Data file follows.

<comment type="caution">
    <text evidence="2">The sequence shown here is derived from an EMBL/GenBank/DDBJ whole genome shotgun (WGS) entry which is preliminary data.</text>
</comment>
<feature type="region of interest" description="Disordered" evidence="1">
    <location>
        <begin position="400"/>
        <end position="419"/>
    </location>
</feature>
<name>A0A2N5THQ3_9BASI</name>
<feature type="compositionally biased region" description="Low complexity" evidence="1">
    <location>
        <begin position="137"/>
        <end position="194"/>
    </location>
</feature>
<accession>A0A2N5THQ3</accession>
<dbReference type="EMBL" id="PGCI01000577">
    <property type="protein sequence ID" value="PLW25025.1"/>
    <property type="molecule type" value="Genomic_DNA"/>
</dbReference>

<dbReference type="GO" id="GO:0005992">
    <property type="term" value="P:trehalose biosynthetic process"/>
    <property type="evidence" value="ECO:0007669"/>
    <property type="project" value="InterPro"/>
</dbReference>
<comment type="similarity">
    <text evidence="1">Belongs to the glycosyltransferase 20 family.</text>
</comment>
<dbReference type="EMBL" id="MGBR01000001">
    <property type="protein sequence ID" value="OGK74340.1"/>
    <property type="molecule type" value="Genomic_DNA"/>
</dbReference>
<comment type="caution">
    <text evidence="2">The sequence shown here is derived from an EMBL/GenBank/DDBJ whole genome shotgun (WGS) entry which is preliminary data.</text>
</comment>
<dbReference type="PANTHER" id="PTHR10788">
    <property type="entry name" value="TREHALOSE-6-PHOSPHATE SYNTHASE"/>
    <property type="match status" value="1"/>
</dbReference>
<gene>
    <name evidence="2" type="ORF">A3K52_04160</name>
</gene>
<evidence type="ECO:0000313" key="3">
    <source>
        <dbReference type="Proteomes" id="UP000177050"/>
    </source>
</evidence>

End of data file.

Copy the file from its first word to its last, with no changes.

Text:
<comment type="caution">
    <text evidence="2">The sequence shown here is derived from an EMBL/GenBank/DDBJ whole genome shotgun (WGS) entry which is preliminary data.</text>
</comment>
<feature type="region of interest" description="Disordered" evidence="1">
    <location>
        <begin position="400"/>
        <end position="419"/>
    </location>
</feature>
<name>A0A2N5THQ3_9BASI</name>
<feature type="compositionally biased region" description="Low complexity" evidence="1">
    <location>
        <begin position="137"/>
        <end position="194"/>
    </location>
</feature>
<accession>A0A2N5THQ3</accession>
<dbReference type="EMBL" id="PGCI01000577">
    <property type="protein sequence ID" value="PLW25025.1"/>
    <property type="molecule type" value="Genomic_DNA"/>
</dbReference>

<dbReference type="GO" id="GO:0005992">
    <property type="term" value="P:trehalose biosynthetic process"/>
    <property type="evidence" value="ECO:0007669"/>
    <property type="project" value="InterPro"/>
</dbReference>
<comment type="similarity">
    <text evidence="1">Belongs to the glycosyltransferase 20 family.</text>
</comment>
<dbReference type="EMBL" id="MGBR01000001">
    <property type="protein sequence ID" value="OGK74340.1"/>
    <property type="molecule type" value="Genomic_DNA"/>
</dbReference>
<comment type="caution">
    <text evidence="2">The sequence shown here is derived from an EMBL/GenBank/DDBJ whole genome shotgun (WGS) entry which is preliminary data.</text>
</comment>
<dbReference type="PANTHER" id="PTHR10788">
    <property type="entry name" value="TREHALOSE-6-PHOSPHATE SYNTHASE"/>
    <property type="match status" value="1"/>
</dbReference>
<gene>
    <name evidence="2" type="ORF">A3K52_04160</name>
</gene>
<evidence type="ECO:0000313" key="3">
    <source>
        <dbReference type="Proteomes" id="UP000177050"/>
    </source>
</evidence>